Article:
- Jacoby Ellsbury – I expect Ellsbury to regress slightly, but still put up very good numbers on both sides of the ball. However, does anyone here expect that at some point this season his contract status won’t affect the team and his on-field play? I know there is another year of arbitration available, but the Sox either have to lock him up for the long-term or risk him ultimately walking after the 2013 season. If they don’t lock him up in the next 18 months, he’s certainly walking. This will hang over the team from now until either one of those events happens. I’m pessimistic about contract issues affecting team chemistry. Contract issues in baseball aren’t as bad as in basketball, but it’s getting closer each year and I’m certain Scott Boras won’t make it any better.
- Cody Ross / Ryan Sweeney / Darnell McDonald – Another platoon? Yeah. For a team spending so much money (3rd in baseball) they certainly have holes. If platoons were such a great idea, don’t you think winning teams would utilize the strategy more often? A righty/lefty platoon is fine here or there, but to have random platoons in the infield and outfield is cause for concern, and possible disaster. My hope is that Ryan Kalish becomes fully healthy and plays his way into the full-time role, which is highly unlikely for this season. Ross has had a nice spring session and will probably earn the full-time role at some point this season, with Sweeney and McDonald backing up all three outfield positions. I like Ross. He was a fantastic pickup. He’s the kind of guy the team could have used the past few seasons. I hope he stays healthy enough to help the team throughout the entire season.
- Jarrod Saltalamacchia / Kelly Shoppach – They certainly didn’t bring Salty back to be a backup, so I’ll consider him the opening day starter. However, Salty has never played in more than 103 games in a season, so Shoppach (known for defense) and Lavarnway (known for offense) will both be given opportunities during the season to prove their worth. Here’s hoping no one’s feelings are hurt by too many games off. Basically, the catcher position is another platoon, with a glorified starter in Salty. *Lavarnway will apparently begin the season in AAA, which will give him at-bats and additional time to shore up his defensive shortcomings. He’ll be brought up at some point.
- David Ortiz – Big Papi is back and should be relatively happy with his new 1-year contract. From the organization’s perspective, a 1-year deal will likely keep Ortiz focused and on his game. The team needs another big season from Big Papi and I, for one, believe he’ll deliver. Anything around a .290 BA, .890 OPS, and 30 home runs will be extremely helpful.
#1 - Jon Lester – Still the #1 guy in the rotation, though I believe he has something to prove to both teammates and fans. We’ve been talking every year about how Lester should be a Cy Young candidate, but he never is. He always seems to have a month where he performs well below-average. This year, with a thin rotation, a month of poor pitching from Lester could cost this team a playoff spot. Get ready to carry the load, Lester, as the team is going to need you to approach, if not surpass, 20 wins.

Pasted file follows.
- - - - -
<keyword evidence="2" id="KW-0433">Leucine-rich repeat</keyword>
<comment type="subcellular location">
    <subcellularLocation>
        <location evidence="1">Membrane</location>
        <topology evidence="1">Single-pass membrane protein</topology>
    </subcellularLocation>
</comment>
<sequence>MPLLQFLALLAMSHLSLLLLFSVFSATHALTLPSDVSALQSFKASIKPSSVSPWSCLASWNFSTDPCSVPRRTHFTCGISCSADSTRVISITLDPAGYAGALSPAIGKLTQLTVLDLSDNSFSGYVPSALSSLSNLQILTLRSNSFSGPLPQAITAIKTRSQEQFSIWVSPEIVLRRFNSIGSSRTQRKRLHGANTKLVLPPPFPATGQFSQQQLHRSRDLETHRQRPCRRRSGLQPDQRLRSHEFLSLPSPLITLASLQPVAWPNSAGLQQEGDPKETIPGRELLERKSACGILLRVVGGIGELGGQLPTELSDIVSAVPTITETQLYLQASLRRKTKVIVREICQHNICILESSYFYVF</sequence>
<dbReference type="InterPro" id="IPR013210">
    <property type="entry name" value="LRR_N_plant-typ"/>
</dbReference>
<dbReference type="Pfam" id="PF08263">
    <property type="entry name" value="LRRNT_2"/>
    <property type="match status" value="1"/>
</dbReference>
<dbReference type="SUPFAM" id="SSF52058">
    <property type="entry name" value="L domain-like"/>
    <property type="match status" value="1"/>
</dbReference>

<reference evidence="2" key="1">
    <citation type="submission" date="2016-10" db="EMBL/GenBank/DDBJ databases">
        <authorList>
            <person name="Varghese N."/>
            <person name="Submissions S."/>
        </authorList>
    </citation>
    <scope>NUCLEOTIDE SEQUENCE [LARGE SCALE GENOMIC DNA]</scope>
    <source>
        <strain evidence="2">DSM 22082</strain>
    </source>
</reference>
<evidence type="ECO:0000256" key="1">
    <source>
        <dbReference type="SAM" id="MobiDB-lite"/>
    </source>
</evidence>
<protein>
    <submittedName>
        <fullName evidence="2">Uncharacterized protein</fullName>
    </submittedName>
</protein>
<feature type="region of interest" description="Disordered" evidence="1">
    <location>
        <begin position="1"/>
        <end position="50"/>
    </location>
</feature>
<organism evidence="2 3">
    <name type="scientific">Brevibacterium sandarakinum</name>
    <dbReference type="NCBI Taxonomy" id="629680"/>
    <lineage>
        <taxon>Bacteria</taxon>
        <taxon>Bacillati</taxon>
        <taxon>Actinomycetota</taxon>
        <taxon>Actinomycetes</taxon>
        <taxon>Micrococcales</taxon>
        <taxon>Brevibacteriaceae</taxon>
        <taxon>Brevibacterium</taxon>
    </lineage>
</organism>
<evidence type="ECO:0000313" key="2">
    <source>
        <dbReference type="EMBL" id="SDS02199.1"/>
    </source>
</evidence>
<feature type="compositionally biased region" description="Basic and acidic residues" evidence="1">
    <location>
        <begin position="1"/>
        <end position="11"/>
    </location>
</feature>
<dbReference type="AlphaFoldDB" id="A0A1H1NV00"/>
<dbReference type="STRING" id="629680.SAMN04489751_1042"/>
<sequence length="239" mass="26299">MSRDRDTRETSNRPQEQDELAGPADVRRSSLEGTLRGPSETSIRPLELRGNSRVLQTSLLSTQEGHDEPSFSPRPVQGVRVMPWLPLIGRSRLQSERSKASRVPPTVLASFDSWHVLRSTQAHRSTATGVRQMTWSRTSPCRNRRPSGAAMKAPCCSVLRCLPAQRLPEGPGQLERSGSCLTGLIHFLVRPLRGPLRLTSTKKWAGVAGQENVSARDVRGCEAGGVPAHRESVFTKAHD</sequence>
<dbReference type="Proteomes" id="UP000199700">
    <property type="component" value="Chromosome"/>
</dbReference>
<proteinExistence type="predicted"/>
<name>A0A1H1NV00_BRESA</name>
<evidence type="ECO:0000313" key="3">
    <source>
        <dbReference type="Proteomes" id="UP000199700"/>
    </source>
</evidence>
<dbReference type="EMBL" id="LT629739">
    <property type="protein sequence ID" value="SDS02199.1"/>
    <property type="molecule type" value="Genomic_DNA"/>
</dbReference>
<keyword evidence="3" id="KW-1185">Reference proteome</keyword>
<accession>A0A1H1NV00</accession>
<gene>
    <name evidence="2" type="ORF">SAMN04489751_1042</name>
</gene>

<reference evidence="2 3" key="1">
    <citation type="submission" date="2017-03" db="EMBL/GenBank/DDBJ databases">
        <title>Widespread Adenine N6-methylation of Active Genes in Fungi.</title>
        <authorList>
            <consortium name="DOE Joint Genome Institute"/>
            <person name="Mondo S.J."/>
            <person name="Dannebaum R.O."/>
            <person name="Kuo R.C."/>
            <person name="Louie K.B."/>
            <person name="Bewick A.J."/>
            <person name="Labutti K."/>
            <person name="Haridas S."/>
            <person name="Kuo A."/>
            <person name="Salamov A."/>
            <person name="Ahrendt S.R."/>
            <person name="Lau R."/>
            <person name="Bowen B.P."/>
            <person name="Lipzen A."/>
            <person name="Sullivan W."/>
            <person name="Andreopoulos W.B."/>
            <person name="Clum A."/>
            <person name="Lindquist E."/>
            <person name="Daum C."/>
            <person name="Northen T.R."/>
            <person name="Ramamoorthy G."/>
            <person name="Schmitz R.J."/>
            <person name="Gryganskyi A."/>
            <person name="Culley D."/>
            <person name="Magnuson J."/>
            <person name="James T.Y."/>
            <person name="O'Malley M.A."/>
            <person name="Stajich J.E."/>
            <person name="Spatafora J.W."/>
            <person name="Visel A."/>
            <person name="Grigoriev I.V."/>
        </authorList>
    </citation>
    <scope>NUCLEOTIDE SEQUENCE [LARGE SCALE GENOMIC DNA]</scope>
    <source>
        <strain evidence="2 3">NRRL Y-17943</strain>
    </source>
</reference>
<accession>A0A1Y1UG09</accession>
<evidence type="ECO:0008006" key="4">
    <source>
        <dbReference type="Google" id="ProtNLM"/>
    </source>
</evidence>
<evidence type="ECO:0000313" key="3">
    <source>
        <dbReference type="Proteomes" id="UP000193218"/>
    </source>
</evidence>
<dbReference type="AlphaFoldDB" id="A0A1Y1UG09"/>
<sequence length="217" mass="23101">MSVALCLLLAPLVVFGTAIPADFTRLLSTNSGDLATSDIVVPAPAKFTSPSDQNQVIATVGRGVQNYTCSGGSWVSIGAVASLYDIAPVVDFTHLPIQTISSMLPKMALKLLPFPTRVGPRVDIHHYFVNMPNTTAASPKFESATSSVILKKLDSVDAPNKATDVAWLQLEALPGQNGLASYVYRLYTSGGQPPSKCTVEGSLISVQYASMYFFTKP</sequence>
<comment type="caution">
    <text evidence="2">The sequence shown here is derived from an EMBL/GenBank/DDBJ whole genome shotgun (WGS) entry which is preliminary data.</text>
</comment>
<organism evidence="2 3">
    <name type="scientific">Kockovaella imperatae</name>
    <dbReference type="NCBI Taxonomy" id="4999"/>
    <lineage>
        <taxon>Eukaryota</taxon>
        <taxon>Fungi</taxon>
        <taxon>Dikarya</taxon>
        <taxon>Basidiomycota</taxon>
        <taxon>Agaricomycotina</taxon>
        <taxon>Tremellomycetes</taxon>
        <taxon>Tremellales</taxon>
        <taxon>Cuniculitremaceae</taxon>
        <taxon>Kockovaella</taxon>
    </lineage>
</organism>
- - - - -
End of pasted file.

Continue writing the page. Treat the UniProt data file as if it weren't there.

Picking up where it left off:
#2 - Josh Beckett – A great #2 option, but he also has something to prove after last season’s debacle, beer and chicken notwithstanding. The team will need 15+ wins from him. If he stays focused and healthy he can surpass 15 wins.
#3 - Clay Buchholz – All fans better hope Buccholz returns healthy from last year’s back surgery. The back is not an area in which a pitcher wants problems. If any small change to Buchholz’s delivery or follow-through is created by back issues, then he will not be the same successful pitcher he once was. If he comes back fully healthy, he should be worth 15-17 wins.
#4 - Felix Doubront – Recently appointed the #4 starter, we all hope he’s up to the challenge. He has very little big league experience, so it’s near impossible to hypothesize how he’ll do. He’s put up fine numbers in the minors, during spring training, and in cleanup work as a late-season call-up, but my main concern is this – he has never thrown more than 129 innings in a single season. Starting pitchers are expected to throw more than 129 innings. He’ll have to be on an innings limit, and if he isn’t he’ll hit his physical wall sometime during the summer. Not a good thought.
#5 - Daniel Bard – Count me as one who doesn’t believe this will work. I don’t believe Bard has the mentality or ‘stuff’ to be a successful starter and his minor league starter numbers don’t bode well for success (though, admittedly, those numbers are years-removed from today). The problem I see (same as Doubront) is that even if Bard is successful as a starter this year he’s going to be limited by an overall innings count, eliminating him as a starter come late-summer. He’s never thrown more than 77 innings in a season. Any quality starting pitcher needs to at least reach 150. That is the key reason I’m upset with the team for not strongly pursuing starting pitchers this off-season. The best Bard can be is a first-half success.
- Alfredo Aceves – A possible god-send, again, for this team. Who knows if he can duplicate last year’s success, but what I do know is that the team had to resign him and is going to need him to come close to last year’s success. He is a, no the, key component to this bullpen. I wouldn’t be surprised, however, if he finds himself in a starting role by year’s end, with Bard or Doubront moving back to the bullpen.
- Vincente Padilla – There is no guarantee he’ll make the major league roster and stay with the team, but if he does he’ll be used in the bullpen, much in the same way Aceves is used. Who knows how short the leashes will be on Doubront and Bard, and Aceves and Padilla may find themselves in the starting rotation before long. I believe Padilla can help this team, especially if his innings are limited and he stays healthy.
- Matt Albers / Franklin Morales / Michael Bowden / Andrew Miller – Bullpen-by-committee. Valentine is somewhat famous for his unique utilization of his bullpen arms. It will be interesting to see how he uses these four guys (2 lefties, 2 righties). They will all need to step up and perform consistently for the team to have any shot at the post-season.